Study: 1 in 3 marriages start online

WASHINGTON – Online romances are becoming more common as the use of social media increases.

A new study suggests that more than one in three marriages in recent years began with an online encounter.

A survey of more than 19,000 people who married between 2005 and 2012 found that nearly 35 percent of those couples met online. Close to 45 percent of the couples met on dating websites, and the rest meet in a variety of online forums, such as social networks and instant messaging.

The findings were reported by USA Today and come from the Proceedings of the National Academy of Sciences.

Researchers also found that those whose relationships began online are happier and less likely to break up than those who didn’t meet via computer, tablet or smartphone.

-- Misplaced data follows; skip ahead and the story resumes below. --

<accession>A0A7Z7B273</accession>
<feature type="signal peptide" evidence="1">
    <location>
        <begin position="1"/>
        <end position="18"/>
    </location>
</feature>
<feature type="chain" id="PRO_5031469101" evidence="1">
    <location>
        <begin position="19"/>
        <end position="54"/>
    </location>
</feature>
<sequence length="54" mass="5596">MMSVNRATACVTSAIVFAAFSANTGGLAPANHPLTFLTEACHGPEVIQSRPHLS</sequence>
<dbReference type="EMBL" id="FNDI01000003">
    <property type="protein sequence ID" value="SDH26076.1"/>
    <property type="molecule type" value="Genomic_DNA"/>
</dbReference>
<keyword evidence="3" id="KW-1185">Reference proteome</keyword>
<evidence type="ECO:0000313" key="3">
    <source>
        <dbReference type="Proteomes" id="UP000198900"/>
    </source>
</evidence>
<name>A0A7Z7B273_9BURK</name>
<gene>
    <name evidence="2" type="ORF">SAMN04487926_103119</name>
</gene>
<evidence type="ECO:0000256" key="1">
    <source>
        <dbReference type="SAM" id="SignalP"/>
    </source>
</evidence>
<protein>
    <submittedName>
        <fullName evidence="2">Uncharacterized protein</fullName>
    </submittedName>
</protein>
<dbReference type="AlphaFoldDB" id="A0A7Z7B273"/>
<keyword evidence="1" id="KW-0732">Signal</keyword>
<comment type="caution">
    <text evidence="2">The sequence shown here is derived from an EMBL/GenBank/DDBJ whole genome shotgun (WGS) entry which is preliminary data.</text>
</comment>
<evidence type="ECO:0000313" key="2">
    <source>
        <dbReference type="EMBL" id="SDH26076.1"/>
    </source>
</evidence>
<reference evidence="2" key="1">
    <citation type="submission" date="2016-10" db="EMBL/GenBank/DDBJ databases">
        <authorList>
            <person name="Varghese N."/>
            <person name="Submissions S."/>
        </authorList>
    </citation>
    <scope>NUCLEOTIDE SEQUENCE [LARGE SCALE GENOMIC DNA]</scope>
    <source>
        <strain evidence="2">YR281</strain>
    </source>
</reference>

“Societally, we are going to increasingly meet more of our romantic partners online as we establish more of an online presence in terms of social media,” Caitlin Moldvay, a dating industry senior analyst for market research firm IBISWorld in Santa Monica, Calif., tells USA Today. “I do think mobile dating is going to be the main driver of this growth.”

The study was commissioned by the dating website eHarmony, which has caused some to question the study’s results. EHarmony reportedly paid Harris Interactive $130,000 to field the research.

While the survey was done online, Harris Interactive has said the results were weighted to correct for any potential bias.

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